Palu Deputy Mayor Sigit Purnomo Said said that the two worst disaster points had not been touched because of broken access. Sigit said, the disaster management team prioritized disaster locations that could be reached quickly.

The Hammer-Kuro Fault Moves

On Monday (1/10), the Indonesian Institute of Sciences (LIPI) released a brief analysis of the earthquake and tsunami that occurred in Palu, Central Sulawesi. What happened in Petobo Village was the phenomenon of liquefaction or soil liquefaction.

LIPI seismic expert Danny Hilman Natawidaja revealed that there were details of natural phenomena that made the Palu earthquake and tsunami deserve attention. "There was a tsunami that actually happened in the mechanism of the horizontal fault structure movement as well as land liquefaction," he said in a written statement received by, Monday (1/10).

The Head of the LIPI Geotechnology Research Center Eko Yulianto said that the location of Palu City was above the Palu-Koro fault. The Palu-Koro fault is a fault that divides Sulawesi into two parts West and East. On Friday last week, the fault was active.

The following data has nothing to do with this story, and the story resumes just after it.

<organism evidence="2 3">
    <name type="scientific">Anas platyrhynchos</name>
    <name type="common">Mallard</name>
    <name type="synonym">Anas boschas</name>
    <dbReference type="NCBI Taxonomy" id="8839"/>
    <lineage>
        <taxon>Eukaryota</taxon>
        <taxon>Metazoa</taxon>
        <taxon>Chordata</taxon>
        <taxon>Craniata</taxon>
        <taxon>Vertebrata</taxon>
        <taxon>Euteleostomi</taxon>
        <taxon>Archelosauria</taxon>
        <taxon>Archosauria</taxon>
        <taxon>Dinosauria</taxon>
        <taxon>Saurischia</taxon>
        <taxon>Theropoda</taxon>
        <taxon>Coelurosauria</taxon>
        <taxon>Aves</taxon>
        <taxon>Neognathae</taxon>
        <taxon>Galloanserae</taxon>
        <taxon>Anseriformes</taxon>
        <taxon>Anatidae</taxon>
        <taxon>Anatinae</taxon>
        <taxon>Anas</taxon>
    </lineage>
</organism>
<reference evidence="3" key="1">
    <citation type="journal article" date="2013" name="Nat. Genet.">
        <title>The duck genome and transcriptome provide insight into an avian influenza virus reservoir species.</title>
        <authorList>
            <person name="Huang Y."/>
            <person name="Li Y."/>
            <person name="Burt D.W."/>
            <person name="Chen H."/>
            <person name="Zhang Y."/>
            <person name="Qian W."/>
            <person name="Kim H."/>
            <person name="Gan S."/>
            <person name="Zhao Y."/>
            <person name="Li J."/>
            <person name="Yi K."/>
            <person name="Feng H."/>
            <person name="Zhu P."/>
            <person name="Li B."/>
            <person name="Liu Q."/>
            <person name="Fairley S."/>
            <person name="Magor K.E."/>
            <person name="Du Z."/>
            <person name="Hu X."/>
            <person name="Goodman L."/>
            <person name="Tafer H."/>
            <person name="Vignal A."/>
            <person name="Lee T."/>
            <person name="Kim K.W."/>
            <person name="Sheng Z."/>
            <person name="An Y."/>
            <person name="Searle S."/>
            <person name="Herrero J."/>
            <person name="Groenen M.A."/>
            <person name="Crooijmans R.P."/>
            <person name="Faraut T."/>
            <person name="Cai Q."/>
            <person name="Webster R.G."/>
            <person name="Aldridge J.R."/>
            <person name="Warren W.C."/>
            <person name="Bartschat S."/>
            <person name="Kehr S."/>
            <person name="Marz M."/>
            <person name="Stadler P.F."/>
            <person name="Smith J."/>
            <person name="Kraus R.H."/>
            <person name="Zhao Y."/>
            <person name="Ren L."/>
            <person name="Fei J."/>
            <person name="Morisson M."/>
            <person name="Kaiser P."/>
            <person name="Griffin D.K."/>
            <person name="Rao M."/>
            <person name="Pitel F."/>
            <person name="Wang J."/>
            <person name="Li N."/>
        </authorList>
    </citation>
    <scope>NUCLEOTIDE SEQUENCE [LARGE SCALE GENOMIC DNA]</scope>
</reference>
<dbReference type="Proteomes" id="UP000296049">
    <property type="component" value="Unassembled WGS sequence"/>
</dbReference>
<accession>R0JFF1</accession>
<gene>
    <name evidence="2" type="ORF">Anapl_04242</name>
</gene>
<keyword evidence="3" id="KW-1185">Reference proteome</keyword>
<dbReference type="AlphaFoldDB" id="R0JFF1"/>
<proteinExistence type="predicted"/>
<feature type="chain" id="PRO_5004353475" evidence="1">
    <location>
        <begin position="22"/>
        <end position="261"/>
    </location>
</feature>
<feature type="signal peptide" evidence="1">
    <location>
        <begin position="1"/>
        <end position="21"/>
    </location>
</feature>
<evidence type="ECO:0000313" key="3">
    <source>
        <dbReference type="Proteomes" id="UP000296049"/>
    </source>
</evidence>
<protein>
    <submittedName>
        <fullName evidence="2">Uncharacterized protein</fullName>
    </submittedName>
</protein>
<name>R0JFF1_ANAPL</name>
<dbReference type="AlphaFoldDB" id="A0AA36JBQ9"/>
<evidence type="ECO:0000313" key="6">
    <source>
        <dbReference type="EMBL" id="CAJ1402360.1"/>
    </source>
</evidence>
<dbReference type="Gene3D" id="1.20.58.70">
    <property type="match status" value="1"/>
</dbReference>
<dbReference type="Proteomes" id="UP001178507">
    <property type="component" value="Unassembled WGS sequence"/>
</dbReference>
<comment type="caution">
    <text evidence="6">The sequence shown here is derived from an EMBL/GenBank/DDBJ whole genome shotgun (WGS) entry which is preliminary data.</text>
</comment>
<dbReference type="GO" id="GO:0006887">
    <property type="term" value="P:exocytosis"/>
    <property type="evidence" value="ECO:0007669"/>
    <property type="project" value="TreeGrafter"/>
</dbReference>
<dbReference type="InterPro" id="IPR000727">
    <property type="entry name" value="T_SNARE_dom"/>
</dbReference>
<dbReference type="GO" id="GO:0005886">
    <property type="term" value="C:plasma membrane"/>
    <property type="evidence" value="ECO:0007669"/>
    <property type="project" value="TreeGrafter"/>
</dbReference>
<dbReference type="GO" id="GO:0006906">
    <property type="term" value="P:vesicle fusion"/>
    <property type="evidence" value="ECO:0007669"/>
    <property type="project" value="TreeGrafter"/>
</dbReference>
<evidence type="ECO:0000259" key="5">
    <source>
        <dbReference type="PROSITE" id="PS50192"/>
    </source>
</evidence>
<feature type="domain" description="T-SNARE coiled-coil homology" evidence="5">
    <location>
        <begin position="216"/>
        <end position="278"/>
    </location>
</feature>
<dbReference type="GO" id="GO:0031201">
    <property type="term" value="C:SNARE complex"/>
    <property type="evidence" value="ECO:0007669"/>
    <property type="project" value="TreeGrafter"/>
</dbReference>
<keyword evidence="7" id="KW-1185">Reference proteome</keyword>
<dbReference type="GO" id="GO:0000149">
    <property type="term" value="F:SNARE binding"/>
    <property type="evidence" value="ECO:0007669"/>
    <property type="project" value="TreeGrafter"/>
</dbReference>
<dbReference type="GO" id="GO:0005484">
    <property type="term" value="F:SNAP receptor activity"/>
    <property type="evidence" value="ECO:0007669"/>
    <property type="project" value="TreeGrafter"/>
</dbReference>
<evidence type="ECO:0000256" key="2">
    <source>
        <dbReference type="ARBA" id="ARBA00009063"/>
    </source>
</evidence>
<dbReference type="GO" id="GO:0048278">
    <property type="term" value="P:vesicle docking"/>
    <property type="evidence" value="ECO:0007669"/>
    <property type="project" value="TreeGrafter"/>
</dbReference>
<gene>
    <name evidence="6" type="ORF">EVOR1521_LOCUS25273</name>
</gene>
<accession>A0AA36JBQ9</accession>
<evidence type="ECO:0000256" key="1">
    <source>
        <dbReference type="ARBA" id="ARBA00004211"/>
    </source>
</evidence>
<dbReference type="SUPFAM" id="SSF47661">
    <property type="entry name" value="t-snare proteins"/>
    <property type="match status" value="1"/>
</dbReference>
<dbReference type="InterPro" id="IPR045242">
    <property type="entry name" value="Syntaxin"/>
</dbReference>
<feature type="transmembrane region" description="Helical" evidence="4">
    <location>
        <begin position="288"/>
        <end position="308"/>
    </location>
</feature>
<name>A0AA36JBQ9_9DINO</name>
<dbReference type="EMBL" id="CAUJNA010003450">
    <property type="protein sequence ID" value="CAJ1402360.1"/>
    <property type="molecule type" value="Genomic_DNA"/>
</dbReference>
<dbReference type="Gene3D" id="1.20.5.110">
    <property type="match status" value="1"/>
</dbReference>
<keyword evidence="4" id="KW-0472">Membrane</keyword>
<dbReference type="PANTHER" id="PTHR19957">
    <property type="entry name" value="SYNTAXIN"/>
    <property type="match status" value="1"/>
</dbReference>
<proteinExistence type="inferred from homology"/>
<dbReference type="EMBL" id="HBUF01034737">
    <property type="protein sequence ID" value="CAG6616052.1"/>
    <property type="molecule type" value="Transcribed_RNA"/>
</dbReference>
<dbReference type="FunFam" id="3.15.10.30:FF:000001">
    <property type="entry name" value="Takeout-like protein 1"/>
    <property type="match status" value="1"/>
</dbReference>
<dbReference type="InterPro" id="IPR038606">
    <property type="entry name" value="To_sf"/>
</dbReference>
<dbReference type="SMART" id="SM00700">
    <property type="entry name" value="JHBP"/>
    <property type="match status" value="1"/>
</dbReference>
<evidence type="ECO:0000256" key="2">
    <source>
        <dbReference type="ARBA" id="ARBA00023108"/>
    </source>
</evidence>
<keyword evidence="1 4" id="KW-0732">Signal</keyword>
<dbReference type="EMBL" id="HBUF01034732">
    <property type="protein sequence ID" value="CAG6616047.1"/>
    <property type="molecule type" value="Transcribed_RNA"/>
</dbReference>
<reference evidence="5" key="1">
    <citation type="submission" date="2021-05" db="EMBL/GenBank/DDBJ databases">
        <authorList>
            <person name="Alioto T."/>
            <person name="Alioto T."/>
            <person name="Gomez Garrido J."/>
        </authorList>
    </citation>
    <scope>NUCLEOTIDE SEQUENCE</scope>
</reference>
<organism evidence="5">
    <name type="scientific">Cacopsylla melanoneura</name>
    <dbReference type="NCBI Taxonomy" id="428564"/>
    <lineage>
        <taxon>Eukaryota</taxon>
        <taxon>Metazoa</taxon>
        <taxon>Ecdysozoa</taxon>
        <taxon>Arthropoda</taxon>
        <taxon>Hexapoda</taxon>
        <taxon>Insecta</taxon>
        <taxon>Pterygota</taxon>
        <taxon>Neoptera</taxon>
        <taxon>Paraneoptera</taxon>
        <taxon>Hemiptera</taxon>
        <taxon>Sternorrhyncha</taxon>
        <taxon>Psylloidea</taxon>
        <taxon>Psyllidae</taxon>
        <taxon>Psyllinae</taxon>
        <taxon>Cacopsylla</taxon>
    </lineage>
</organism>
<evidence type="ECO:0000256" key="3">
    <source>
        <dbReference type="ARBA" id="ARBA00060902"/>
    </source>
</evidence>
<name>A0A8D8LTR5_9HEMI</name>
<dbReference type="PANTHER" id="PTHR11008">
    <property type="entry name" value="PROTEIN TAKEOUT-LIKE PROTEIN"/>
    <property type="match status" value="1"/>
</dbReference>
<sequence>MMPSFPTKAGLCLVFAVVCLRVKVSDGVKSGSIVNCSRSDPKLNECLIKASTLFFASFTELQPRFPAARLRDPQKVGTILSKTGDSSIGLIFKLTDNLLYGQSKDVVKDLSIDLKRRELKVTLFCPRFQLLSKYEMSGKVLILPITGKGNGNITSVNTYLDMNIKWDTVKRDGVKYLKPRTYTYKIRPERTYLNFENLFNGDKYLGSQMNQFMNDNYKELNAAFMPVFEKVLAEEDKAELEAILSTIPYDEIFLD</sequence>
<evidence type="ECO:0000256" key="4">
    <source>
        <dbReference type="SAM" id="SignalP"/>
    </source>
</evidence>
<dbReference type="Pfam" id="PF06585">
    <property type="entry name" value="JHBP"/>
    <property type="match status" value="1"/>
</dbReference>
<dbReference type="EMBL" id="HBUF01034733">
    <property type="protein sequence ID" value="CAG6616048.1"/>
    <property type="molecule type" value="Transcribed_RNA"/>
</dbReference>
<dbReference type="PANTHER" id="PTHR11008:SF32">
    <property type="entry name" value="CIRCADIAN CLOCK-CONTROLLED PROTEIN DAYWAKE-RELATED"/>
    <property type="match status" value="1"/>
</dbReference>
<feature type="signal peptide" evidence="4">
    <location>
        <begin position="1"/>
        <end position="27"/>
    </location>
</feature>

"This fault has an active movement and is a concern for geological researchers," said Eko.

Researcher in marine geophysics from the Oceanographic Research Center, Nugroho Dwi Hananto, believes that it is possible that a fault in the Palu-Koro landscape which has a vertical deformation component on the seabed triggers a tsunami. He explained, the Palu to Donggala Bay area also has a closed canal-like shape with a steep seabed shape.

As a result, when there is a sea water mass coming, the waves are higher and the speed is faster. He also noted the possibility of underwater landslides caused by underwater cliffs collapsing due to the earthquake.

"The earthquake and tsunami in Palu became an important lesson in the need for more complete geo-scientific data to be able to assess the potential for earthquakes whose sources come from under the sea," he said.

Liquidation Phenomenon

Meanwhile, liquefaction or liquefaction of land that occurred when the earthquake shook the city of Palu, Central Sulawesi, on Friday (28/9) was a new phenomenon for the people of Indonesia. In various videos spread on social media, liquefaction is characterized by the movement of buildings on the ground as if dragged down by mud, as happened in Petobo Village.